Saturday, February 5, 2011
Ribonucleic acid (RNA) is a nucleic acid and consists of a long chain of nucleotide units. Each nucleotide consists of a nitrogenous base, a ribose sugar, and a phosphate. RNA is very similar to DNA, but differs in a few important structural details: in the cell RNA is usually single stranded, while DNA is usually double stranded. RNA nucleotides contain ribose while DNA contains deoxyribose (a type of ribose that lacks one oxygen atom), and RNA has the base uracil rather than thymine which is present in DNA.
Synthesis of RNA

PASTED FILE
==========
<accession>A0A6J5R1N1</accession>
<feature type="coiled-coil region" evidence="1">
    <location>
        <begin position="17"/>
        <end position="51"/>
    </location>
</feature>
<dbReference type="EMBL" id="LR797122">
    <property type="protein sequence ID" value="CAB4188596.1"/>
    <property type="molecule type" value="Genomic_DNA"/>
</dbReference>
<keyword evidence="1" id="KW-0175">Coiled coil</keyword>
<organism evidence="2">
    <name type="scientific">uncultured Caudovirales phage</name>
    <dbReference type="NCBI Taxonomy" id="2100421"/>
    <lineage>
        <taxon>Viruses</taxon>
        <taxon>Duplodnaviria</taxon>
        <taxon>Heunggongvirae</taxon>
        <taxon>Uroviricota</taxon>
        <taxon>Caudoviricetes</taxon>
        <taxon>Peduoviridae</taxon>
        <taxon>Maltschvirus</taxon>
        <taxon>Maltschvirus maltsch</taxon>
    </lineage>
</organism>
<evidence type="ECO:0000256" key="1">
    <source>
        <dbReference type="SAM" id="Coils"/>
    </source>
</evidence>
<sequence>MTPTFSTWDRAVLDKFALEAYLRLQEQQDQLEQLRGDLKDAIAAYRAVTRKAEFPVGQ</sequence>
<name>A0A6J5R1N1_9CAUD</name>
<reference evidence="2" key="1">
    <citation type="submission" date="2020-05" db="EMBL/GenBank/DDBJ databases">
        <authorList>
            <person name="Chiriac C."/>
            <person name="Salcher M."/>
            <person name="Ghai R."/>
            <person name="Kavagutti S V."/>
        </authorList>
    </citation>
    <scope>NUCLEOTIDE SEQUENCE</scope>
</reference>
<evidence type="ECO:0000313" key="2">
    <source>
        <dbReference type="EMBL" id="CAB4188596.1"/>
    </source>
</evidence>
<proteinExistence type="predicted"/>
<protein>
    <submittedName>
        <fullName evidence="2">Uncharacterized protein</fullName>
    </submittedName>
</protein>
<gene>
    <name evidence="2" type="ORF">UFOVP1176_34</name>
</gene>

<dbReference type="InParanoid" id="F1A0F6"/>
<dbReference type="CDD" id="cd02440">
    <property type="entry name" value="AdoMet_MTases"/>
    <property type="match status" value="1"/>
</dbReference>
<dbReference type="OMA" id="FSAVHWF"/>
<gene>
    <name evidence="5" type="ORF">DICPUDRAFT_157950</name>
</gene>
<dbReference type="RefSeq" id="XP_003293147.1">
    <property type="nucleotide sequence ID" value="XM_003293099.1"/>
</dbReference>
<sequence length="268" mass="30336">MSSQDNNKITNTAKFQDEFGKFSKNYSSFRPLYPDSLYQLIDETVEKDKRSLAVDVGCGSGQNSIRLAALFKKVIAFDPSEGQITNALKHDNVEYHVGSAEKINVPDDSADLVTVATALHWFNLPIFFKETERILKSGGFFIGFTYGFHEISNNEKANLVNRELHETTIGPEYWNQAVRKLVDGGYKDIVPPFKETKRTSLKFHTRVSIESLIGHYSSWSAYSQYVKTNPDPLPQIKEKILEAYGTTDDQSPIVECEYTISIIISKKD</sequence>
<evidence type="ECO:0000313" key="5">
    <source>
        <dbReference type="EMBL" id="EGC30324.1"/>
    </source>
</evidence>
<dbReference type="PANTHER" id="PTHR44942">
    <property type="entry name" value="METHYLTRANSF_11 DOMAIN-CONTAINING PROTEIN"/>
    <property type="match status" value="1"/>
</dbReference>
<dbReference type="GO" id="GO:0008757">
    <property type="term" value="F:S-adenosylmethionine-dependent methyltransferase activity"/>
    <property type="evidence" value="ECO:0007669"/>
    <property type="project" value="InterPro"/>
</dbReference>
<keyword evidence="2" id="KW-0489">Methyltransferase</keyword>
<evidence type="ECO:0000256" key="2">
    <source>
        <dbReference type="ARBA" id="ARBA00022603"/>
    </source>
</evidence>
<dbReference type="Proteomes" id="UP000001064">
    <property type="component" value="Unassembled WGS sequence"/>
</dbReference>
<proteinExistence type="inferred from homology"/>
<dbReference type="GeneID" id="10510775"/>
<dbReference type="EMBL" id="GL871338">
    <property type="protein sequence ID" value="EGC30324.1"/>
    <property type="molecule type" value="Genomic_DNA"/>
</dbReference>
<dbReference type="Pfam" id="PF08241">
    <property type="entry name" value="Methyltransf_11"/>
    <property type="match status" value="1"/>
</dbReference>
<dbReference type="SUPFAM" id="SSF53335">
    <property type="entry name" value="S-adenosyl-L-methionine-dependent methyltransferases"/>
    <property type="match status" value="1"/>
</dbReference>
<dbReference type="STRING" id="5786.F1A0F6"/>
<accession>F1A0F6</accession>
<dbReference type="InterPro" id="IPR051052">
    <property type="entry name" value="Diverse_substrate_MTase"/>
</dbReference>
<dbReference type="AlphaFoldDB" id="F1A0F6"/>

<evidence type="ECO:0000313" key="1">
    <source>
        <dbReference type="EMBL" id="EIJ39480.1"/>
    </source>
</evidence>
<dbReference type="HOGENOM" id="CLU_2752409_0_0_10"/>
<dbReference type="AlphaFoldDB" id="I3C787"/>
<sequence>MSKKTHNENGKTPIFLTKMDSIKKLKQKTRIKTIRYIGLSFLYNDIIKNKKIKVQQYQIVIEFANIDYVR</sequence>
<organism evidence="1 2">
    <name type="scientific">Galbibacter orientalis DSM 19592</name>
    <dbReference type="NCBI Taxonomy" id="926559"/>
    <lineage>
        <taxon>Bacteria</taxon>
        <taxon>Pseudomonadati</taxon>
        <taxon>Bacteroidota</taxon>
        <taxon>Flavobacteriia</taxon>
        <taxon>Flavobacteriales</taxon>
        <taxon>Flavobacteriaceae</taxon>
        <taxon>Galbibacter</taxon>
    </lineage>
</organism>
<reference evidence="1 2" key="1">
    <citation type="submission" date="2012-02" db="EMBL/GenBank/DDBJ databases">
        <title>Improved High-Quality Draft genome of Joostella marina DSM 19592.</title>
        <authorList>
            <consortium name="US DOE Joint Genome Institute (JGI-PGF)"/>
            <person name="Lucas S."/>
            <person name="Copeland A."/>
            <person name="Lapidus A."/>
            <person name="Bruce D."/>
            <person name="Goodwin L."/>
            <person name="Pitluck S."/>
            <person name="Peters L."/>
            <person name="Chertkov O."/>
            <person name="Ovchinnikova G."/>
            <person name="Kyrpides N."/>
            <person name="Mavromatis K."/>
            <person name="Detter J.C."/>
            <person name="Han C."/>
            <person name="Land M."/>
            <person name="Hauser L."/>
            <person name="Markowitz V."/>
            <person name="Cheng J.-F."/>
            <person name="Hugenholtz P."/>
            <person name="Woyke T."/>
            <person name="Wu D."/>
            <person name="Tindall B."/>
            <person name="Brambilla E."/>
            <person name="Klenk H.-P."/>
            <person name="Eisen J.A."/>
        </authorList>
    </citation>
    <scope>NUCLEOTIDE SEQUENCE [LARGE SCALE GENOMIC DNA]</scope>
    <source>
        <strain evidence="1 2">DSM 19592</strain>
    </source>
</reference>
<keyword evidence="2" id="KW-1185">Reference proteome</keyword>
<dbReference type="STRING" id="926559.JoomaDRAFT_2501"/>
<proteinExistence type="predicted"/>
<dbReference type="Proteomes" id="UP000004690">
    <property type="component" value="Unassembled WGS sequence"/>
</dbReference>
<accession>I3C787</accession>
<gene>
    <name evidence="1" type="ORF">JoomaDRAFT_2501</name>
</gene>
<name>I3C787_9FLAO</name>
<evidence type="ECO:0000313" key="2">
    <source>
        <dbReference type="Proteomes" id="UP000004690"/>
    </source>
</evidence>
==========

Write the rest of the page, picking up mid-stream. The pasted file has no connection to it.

Synthesis of RNA is usually catalyzed by an enzyme—RNA polymerase—using DNA as a template, a process known as transcription. Initiation of transcription begins with the binding of the enzyme to a promoter sequence in the DNA (usually found "upstream" of a gene). The DNA double helix is unwound by the helicase activity of the enzyme.
Nucleotides are organic compounds that consist of three joined structures: a nitrogenous base, a sugar, and a phosphate group. The most common nucleotides can be divided into two groups (purines and pyrimidines) based on the structure of the nitrogenous base. The joined sugar is either ribose or deoxyribose.